APAC family offices bet big on property, AI and blockchain

Despite Asia-Pacific family offices continuing to pursue new technologies, like artificial intelligence and blockchain, the vast majority that were surveyed still favour tried and true real estate strategies for future growth amid dynamic market conditions.
APAC family offices bet big on property, AI and blockchain

Asia-Pacific (APAC) family offices have proven remarkably resilient amid fluctuating market conditions as revealed in the Asia-Pacific Family Office Report 2023, published by Raffles Family Office and Campden Wealth.

When examining the performance of portfolios in relation to actual movements in financial markets, APAC family offices fared better than might reasonably be expected.

Adam Ratner,
Campden Wealth

The report reveals that 58% of APAC family offices reported an increase in assets under management, with a significant 32% seeing growth exceeding 10% with many APAC family offices proactively adjusting portfolios to counter the impact of inflation and rising rates, according to Adam Ratner, director of research at Campden Wealth.  

“Noteworthy measures include shortening the duration of fixed income bond portfolios (27%), reducing borrowing (27%), and increasing exposure to equities (25%). These strategic moves aim to navigate market dynamics and safeguard portfolio value against higher rates,” Ratner told AsianInvestor.

Family offices in APAC are leaning towards real estate, with 39% set on increasing their investments in the sector, demonstrating a strong favouritism for property even as they actively pursue new technologies like AI and blockchain. This trend also reveals a balanced investment approach, mixing the reliability of traditional assets with the promise of digital advancements.

“Today the wealth of successful entrepreneurs is often founded on technology. However, for more established families from the 1970’s and 1980’s, the historical foundation of family wealth was property. Therefore, it’s not surprising that many family offices are investing more in the property sector amid uncertain financial markets,” said Ratner.


Real estate remains a sound investment option for several compelling reasons according to Dr. Joe Kwan, managing partner, real estate at Raffles Family Office.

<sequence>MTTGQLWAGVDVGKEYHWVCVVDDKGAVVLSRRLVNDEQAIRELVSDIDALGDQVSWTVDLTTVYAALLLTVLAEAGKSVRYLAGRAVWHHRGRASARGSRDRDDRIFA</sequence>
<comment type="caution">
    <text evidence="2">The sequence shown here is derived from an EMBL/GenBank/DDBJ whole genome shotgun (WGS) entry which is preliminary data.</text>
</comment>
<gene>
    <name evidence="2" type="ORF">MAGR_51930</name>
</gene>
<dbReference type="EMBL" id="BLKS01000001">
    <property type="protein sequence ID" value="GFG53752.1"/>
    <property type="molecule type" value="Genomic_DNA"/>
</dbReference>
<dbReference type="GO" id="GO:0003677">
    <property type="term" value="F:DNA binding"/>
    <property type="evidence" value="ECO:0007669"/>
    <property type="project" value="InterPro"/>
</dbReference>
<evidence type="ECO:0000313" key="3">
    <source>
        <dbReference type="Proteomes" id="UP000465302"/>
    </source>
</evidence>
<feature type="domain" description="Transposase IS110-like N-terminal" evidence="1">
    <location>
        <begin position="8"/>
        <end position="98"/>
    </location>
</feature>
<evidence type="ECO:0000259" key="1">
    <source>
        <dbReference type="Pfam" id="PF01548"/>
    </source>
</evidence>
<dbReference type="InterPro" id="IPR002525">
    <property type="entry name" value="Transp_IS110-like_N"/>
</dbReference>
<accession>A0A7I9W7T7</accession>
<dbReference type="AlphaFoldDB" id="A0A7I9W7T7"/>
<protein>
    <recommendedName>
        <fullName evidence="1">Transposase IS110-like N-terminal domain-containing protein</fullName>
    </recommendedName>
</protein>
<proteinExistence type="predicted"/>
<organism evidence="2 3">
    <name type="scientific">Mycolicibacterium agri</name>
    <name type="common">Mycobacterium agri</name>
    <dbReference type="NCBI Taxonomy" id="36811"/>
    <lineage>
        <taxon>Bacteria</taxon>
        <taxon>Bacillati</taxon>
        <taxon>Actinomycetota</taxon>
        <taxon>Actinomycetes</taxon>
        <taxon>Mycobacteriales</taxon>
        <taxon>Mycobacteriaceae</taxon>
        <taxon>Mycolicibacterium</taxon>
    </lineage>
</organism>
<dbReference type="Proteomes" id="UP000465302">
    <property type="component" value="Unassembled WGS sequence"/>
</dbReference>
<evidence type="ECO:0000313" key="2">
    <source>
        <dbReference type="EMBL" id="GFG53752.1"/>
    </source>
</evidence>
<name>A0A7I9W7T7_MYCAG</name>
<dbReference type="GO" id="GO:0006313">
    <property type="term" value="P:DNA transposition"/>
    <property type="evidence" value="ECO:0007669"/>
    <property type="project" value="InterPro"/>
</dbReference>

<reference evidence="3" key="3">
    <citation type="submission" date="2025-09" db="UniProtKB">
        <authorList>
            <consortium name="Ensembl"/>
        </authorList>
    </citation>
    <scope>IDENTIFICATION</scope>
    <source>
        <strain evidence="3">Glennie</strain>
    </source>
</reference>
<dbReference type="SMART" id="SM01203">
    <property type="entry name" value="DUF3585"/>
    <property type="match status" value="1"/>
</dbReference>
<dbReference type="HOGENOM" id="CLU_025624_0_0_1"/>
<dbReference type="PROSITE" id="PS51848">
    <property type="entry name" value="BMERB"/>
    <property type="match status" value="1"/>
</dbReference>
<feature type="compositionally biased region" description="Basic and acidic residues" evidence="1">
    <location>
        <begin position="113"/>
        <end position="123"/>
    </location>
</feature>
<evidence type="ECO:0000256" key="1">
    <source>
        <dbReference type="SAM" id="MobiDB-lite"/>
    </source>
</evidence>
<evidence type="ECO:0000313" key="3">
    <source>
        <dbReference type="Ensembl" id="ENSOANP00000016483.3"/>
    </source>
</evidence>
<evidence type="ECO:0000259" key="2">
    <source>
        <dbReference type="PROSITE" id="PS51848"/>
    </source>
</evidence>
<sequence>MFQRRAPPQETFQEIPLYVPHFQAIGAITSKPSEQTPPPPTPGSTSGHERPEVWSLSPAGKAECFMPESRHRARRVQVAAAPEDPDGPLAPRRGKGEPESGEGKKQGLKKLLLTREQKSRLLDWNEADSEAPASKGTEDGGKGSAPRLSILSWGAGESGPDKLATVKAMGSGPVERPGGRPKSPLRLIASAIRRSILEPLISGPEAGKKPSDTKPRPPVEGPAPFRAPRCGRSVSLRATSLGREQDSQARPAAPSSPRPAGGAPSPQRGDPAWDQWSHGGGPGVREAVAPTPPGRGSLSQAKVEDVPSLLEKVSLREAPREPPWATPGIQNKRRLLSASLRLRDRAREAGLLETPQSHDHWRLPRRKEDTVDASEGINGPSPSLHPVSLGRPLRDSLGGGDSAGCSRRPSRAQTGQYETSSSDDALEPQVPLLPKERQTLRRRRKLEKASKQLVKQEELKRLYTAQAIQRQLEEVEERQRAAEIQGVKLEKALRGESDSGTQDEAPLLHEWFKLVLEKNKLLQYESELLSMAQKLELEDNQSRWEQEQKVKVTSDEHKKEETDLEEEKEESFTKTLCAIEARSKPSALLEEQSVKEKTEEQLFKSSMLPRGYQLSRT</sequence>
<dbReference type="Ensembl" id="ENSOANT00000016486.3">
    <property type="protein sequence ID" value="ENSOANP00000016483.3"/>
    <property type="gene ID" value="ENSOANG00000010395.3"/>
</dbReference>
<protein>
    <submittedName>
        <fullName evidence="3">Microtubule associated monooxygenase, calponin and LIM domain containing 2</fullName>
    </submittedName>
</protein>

“First and foremost, as historical data indicates, real estate remains an effective longer term inflation hedge. This is especially relevant in a global environment fatigued by prolonged high inflation,” Kwan told AsianInvestor.

Joe Kwan,
Raffles Family Office


While real estate incomes are unlikely to fully mitigate the pace and intensity of recent inflation surges, corresponding growth of rental income provides a powerful mitigating impact. In turn, higher rental income and active management of real estate portfolios will enhance capital values, he said.

“Secondly, although a high interest environment is not conducive to real estate valuations, problems are only likely to emerge when the use of debt has been excessive. High holding costs will pressurize these investors into heading for the exit, causing yields to rise and real estate valuations to slide. But for others this will present an opportunity,” said Kwan.

The current real estate pricing correction—even in core APAC markets where fundamental remains strong—is looking extremely interesting and is fast developing into an exceptional vintage year.

“This is even more significant for private wealth and family offices that are not highly indebted, can operate with long holding periods, and have a preference for iconic assets. There will be strong buying opportunities in this down cycle,” he said.


Within the context of APAC markets, Raffles Family Office is focused on the core Asia-Pacific markets as risk adjusted returns look very attractive for 2024.

Singapore benefits from its perception of safety and will continue to draw investment capital.

“The relatively small investible segment of the commercial market should see strong valuation growth, driven by a flood of capital, once interest rates start their downward adjustment,” said Kwan.

Australia shares similar attributes, with Sydney and Melbourne identified as gateway cities for offshore capital due to transparency and the rule of law.

“There will be growing demand for residential units and there may be attractive opportunities in office repurposing,” said Kwan.

“Japan and Korea continue to show strong potential within their residential rental sectors as the younger generation continue to shy away from home ownership. This drives the long leasehold segment; the best operators in this space will be rewarded,” he said.

Meanwhile Hong Kong, despite all the recent issues, remains a key gateway city to Asia.

“The larger-than-normal decline in valuations is revealing substantial opportunities notably in the hospitality sector,” said Kwan.


Family offices in APAC are currently navigating the early stages of a significant wave of AI investments, with a particular focus on Artificial General Intelligence (AGI), according to Campden Wealth’s Ratner

“A key distinction is emerging between AI-enabled and AI-infrastructure investments. Notably, family offices are carefully considering the evolving dynamics in this field and exploring potential applications of AI within their investment strategies,” said Ratner.

Further research is essential to gain a comprehensive understanding of how family offices plan to engage with AI technologies and the specific applications or use cases they are targeting in this rapidly evolving landscape, he said.

In terms of blockchain technologies, the report found that 45% of APAC family offices believe they will create substantial value.

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